Over the years, the marketing approach we’ve used has involved more or less the same set of tools.  To launch a new product release, for instance, you first get everyone together and figure out a press release and some messaging, tie into a trade show, update the web site, put together a slide deck for sales and follow up with telemarketing.

And while all that still holds true, what’s changed is the growing influence of blogging. Over the last couple of years, blogging about enterprise software has expanded by leaps and bounds. The list of bloggers on the SAP Community Network or over at Oracle is truly extensive and growing steadily. Moreover, there are dozens upon dozens of consultants and managers all with a story to tell and blogging regularly.

It only makes sense that enterprise software would be a fertile ground for blogs. This stuff is complex and changes constantly. And no piece of enterprise software ever dies.  It simply isn’t possible for a general IT publication to even do a passable of job of delivering on information needs across all the little niches and cubbyholes. Enterprise software bloggers play a critical role in keeping specialized audiences informed and educated.

You might think the IT managers are all business and no fun, but having tied one on at a few SAPPHIREs, I can safely say that this can be a lively community.  It follows that Facebook is a popular gathering place for various IT communities. For instance, the SAPPHIRENOW 2010 (not sure about that name) Facebook page has nearly 2,000 fans, sharing critical information such as this photo of Shaun White with an SAP airport sign:

Shaun White SAP Sign

With blogging and social media on the upswing in the enterprise IT space, it follows that as marketers and IT professionals, we need to be there too. No longer is it enough to just do the press release, the trade show circuit and webinars. You need to be blogging (or podcasting and videocasting), you need to be on Facebook.  You need to be active and participating in the forums. You need to build communities of your own.

The rise of social media changes what we do in marketing and PR. Instead of focusing on finely tuned brochures and trade show booths, we spend time encouraging content owners and technical experts to keep blogging and looking for ways to syndicate content across blogs and various social media channels.  An example of how this works is a blog post by Deb Lavoy of Open Text (a McKenzie Worldwide client) that ended up on the AIIM Facebook page. AIIM is a large enterprise content management professional association.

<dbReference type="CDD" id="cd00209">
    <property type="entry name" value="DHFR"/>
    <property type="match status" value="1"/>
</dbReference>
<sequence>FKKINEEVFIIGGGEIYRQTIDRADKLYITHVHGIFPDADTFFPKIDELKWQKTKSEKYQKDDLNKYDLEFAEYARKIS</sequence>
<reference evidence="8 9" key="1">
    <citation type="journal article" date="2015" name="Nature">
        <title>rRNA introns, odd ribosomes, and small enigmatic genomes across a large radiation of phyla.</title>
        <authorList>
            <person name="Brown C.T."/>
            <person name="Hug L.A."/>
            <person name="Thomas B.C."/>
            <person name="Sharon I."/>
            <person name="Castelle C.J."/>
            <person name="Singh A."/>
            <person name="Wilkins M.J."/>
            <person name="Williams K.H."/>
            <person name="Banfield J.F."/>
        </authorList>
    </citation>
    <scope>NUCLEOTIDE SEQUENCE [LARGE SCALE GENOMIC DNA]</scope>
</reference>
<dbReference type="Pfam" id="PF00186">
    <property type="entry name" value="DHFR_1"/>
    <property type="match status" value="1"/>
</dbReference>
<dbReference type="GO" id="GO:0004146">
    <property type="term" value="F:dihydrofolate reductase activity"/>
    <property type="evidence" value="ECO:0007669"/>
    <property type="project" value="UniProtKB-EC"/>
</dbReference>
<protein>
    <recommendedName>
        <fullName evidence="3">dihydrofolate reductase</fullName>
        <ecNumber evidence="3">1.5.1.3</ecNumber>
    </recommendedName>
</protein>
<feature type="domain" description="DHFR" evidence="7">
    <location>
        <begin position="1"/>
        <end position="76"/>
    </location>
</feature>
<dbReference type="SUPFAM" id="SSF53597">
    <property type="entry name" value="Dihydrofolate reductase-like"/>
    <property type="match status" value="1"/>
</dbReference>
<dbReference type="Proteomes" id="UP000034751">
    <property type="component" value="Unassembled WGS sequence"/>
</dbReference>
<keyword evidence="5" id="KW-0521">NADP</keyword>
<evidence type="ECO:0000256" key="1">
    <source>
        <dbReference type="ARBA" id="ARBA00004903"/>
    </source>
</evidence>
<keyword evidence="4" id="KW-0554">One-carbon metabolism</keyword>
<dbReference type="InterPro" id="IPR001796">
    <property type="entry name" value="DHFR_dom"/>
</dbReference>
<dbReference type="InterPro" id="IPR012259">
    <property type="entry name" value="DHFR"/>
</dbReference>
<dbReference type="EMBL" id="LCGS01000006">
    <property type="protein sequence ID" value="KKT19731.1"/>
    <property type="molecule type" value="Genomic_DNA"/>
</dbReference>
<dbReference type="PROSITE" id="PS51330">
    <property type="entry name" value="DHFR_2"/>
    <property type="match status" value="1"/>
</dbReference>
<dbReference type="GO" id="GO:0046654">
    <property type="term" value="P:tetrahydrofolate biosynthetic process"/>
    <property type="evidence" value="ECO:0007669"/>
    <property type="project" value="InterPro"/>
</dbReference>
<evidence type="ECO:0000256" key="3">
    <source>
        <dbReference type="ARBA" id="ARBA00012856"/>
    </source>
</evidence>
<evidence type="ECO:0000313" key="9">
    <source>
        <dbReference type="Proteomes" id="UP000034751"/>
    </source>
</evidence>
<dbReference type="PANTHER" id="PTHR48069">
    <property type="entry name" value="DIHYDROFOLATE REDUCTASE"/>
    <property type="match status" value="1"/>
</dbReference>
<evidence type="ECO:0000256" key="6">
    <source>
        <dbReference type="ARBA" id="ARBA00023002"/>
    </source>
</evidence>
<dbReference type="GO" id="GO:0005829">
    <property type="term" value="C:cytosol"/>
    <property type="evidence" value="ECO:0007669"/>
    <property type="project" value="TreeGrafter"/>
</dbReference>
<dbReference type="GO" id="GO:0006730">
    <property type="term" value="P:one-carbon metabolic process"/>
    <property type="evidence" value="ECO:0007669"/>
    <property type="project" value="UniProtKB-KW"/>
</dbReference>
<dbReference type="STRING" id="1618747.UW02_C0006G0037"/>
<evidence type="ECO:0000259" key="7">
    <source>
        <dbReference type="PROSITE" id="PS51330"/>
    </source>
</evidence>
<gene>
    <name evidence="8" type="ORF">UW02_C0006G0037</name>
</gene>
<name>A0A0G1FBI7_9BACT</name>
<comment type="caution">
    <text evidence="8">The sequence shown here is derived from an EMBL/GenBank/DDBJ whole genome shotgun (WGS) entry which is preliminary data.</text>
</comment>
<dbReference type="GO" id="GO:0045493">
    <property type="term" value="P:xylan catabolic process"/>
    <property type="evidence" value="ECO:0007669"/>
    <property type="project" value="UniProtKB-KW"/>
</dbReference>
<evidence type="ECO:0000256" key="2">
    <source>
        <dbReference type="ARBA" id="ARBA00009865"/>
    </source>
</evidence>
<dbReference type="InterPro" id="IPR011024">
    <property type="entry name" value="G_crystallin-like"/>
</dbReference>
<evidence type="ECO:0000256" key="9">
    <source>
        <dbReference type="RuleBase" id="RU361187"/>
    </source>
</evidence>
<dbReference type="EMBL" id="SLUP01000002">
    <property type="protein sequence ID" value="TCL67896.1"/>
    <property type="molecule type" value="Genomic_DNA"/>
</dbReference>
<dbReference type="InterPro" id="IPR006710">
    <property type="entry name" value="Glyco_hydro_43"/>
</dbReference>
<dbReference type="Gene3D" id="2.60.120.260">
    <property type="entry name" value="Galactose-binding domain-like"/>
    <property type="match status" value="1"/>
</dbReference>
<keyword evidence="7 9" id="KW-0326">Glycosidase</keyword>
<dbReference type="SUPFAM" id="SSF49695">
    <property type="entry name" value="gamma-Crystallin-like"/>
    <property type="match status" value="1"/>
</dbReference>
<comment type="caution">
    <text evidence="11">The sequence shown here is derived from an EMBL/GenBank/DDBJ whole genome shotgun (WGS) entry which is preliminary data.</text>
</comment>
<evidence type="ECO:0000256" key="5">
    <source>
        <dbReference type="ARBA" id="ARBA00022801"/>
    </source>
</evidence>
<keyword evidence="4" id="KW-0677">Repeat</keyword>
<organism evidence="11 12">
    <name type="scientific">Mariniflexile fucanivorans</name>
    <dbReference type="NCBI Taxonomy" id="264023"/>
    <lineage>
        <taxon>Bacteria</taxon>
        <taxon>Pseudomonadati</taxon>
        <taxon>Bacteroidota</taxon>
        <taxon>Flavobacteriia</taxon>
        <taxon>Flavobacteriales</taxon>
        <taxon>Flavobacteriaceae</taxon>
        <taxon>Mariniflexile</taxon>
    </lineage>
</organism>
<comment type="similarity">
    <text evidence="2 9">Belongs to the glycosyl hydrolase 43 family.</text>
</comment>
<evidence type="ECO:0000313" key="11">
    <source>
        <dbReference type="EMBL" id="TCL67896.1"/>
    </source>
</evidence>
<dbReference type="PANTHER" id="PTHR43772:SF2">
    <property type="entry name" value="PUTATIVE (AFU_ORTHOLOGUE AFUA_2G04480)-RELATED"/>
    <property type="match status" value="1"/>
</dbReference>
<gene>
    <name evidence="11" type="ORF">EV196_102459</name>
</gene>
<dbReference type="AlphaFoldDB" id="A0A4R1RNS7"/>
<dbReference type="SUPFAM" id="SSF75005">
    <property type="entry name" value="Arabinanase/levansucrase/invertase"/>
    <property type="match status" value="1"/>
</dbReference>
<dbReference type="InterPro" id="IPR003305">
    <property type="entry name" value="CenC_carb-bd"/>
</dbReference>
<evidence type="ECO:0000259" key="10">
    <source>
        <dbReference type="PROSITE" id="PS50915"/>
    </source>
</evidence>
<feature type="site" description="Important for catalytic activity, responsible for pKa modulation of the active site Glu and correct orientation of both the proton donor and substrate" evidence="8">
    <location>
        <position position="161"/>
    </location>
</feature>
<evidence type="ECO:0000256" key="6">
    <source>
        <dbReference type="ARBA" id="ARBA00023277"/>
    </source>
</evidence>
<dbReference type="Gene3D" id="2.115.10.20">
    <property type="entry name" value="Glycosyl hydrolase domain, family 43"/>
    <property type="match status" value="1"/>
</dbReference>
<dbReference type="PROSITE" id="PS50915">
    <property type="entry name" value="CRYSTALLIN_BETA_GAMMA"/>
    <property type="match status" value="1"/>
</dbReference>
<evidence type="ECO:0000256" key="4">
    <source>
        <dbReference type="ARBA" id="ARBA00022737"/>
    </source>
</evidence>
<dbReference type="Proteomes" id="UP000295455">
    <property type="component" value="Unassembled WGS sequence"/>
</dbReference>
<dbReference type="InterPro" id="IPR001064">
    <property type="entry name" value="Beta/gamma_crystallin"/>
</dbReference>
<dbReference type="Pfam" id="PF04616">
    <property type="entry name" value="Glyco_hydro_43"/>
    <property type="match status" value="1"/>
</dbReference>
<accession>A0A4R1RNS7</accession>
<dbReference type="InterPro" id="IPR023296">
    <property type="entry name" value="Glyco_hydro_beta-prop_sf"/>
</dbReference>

If you’re an enterprise marketer, it would be great to hear how you see blogging and social media changing your approach. What’s working? What’s not? What are some of the best ways to take full advantage of this channel? I plan on delving deeper into this subject in future posts. Let’s talk.

The Virtual Office – We’ve Come A Long Way Baby!

Thursday, April 8th, 2010

It’s interesting to see how the idea of the virtual office has evolved and mirrored the advancement of the technologies available.  When I heard that Inc. Magazine had produced an entire issue virtually, I was intrigued.  One of Inc. Magazine’s staff writers came up with the notion of making an article idea about working remotely, “The Case and the Plan for the Virtual Company,” more personal by implementing a virtual office for the entire magazine staff for a month.  You can read and listen to the results for yourself but the net of it is that they were able to put this issue out without any of the staff members working in the main office.

Virtual Office

One of the more surprising aspects of this story is that the entire staff was able to continue to do their jobs remotely without buying any new technology, software or equipment.  Ten years ago, when people were just starting to talk about the possibilities of working remotely, the argument often raised was the complication and expense of setting up a home office.  At the time there were naysayers who also questioned whether or not effective communication could still take place.  Now with just about every home having a computer, or better yet a laptop, and free technologies such as Skype it appears that many of these objections are no longer issues.

Many people working from home have experienced a significant increase in productivity. In the NPR podcast, “Magazine Staff Produces Entire Issue from Home,” Jane Berenston, Editor of Inc. Magazine, substantiates that point saying that staff writers found they were much more productive when they were working at  home and often lost track of time while they finished a story.  Berenston also reported that her staff was able to utilize the time they would have spent commuting by getting more work done. Talk about a “Green” work lifestyle!

All in all, a great article and podcast.